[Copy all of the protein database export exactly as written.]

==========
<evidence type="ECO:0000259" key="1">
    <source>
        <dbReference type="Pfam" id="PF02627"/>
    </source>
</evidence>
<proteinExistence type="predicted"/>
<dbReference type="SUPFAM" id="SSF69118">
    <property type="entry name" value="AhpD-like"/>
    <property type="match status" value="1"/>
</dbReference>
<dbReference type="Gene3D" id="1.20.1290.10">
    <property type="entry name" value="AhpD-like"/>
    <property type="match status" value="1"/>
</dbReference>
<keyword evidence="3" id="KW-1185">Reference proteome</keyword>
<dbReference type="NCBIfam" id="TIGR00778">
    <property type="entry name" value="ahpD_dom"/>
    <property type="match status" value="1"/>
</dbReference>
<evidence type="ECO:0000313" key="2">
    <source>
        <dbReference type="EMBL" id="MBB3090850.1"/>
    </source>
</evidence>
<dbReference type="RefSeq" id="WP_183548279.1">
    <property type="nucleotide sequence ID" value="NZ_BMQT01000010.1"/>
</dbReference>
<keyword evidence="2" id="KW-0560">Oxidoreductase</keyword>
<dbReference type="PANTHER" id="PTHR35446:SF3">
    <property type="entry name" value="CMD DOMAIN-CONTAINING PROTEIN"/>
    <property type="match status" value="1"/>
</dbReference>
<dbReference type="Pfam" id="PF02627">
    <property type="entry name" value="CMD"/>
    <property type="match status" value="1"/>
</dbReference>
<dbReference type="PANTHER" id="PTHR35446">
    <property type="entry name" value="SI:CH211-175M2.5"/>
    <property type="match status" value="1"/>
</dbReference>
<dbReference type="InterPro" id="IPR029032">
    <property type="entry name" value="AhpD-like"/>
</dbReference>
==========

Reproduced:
<evidence type="ECO:0000259" key="1">
    <source>
        <dbReference type="Pfam" id="PF02627"/>
    </source>
</evidence>
<proteinExistence type="predicted"/>
<dbReference type="SUPFAM" id="SSF69118">
    <property type="entry name" value="AhpD-like"/>
    <property type="match status" value="1"/>
</dbReference>
<dbReference type="Gene3D" id="1.20.1290.10">
    <property type="entry name" value="AhpD-like"/>
    <property type="match status" value="1"/>
</dbReference>
<keyword evidence="3" id="KW-1185">Reference proteome</keyword>
<dbReference type="NCBIfam" id="TIGR00778">
    <property type="entry name" value="ahpD_dom"/>
    <property type="match status" value="1"/>
</dbReference>
<evidence type="ECO:0000313" key="2">
    <source>
        <dbReference type="EMBL" id="MBB3090850.1"/>
    </source>
</evidence>
<dbReference type="RefSeq" id="WP_183548279.1">
    <property type="nucleotide sequence ID" value="NZ_BMQT01000010.1"/>
</dbReference>
<keyword evidence="2" id="KW-0560">Oxidoreductase</keyword>
<dbReference type="PANTHER" id="PTHR35446:SF3">
    <property type="entry name" value="CMD DOMAIN-CONTAINING PROTEIN"/>
    <property type="match status" value="1"/>
</dbReference>
<dbReference type="Pfam" id="PF02627">
    <property type="entry name" value="CMD"/>
    <property type="match status" value="1"/>
</dbReference>
<dbReference type="PANTHER" id="PTHR35446">
    <property type="entry name" value="SI:CH211-175M2.5"/>
    <property type="match status" value="1"/>
</dbReference>
<dbReference type="InterPro" id="IPR029032">
    <property type="entry name" value="AhpD-like"/>
</dbReference>